Why use the Bazel build system?

Google's internal tool called Blaze was opensourced as Bazel in 2018. Their website does a pretty good job in explaining why you should use Bazel for your next project. But, that doesn't have to stop me from telling you why you should choose Bazel.

Now, Bazel is built on top of the following key principles:

  1. Cryptographic hashing of all inputs - files, toolchain and environment
  2. Running the actions without side-effects
  3. Reusing outputs as long as inputs have not changed. This has its roots in functional programming. (Or so I'm told)

There are 2 important properties that make caching accurate:

side-effects: The key point above is (2). Running the actions without side-effects. This is where Bazel is different from other build systems like Scons/Gradle/Make etc. Bazel rules are written in a language called Starlark. This language makes it easy to keep track of side-effects of actions. In general additional plugins/rules created in Bazel generally do not have side-effects.

sandboxed-execution: Bazel also runs every action in a "sandbox". You can think of sandbox as being akin to a lightweight container. All the declared-inputs are mapped into the sandbox, and the generated outputs are closely monitored. This is done for each action. If a dependency is missed in the input specification - that's a build failure.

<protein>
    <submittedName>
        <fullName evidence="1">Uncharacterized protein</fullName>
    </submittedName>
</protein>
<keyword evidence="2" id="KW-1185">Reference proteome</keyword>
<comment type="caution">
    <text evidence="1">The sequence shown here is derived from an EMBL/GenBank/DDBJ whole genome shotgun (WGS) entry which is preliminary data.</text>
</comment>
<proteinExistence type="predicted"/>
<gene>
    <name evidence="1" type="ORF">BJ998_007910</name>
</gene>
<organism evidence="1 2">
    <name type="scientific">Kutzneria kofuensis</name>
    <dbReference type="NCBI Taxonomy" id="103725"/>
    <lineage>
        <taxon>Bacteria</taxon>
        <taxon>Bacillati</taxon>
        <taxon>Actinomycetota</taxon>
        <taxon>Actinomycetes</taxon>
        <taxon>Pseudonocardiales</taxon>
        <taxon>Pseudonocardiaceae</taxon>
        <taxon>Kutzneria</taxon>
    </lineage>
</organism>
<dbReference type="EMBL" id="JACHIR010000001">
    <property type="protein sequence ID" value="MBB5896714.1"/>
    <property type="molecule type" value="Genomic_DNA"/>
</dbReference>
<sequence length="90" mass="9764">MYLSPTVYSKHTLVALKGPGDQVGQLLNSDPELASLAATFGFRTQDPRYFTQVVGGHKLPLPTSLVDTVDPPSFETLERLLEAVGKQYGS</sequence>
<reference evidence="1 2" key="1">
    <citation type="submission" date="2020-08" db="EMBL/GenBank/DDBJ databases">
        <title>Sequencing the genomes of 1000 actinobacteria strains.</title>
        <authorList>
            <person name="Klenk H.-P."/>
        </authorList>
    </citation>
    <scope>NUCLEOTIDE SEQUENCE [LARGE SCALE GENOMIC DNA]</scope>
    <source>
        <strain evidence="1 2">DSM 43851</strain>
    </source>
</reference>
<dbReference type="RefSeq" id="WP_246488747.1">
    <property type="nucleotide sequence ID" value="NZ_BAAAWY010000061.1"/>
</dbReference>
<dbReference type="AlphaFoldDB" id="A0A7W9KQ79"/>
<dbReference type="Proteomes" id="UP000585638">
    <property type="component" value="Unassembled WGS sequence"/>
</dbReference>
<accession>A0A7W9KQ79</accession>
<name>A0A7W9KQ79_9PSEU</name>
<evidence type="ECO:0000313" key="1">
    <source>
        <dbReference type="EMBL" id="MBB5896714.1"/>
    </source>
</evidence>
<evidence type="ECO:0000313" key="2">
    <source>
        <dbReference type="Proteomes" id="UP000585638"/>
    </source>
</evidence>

Because the lack of side-effects and sandboxed-execution – each action can basically treated as a mathematical function. The same inputs will always produce the same output. If the inputs haven't changed - you can use cached output. Bazel also comes with a remote-cache. Users can generally configure the CI to produce the cached objects from CI runs. This will be used for future CI builds and local developer builds too. Everyone gets incremental, correct builds.

Below are the various features of Bazel, compared to cmake/make

Remote caching and incremental builds

We talked about this a little bit earlier. While cmake/make/ninja support incremental builds based on disk caching, Bazel supports first-class remote caching, where (typically) the CI generates the cacheable objects. The cache is reused by all new/clean builds - be it a local developer or another CI run. This is a powerful technique that avoids a large swath of unnecessary build actions. Coupled with low-level action definition really makes each action to be cached. In Bazel terminology an action is the low-level execution of a process that takes in a specified set of inputs to product a specified output.

Note: ccache does support HTTP servers, they are treated as secondary citizens. Furthermore - without the "correctness" guarantees that come with strict sandboxing, relying on CI generated cache objects all the time become problematic. They lead to frequent nuke-ing of the cache.

Remote execution and wide farm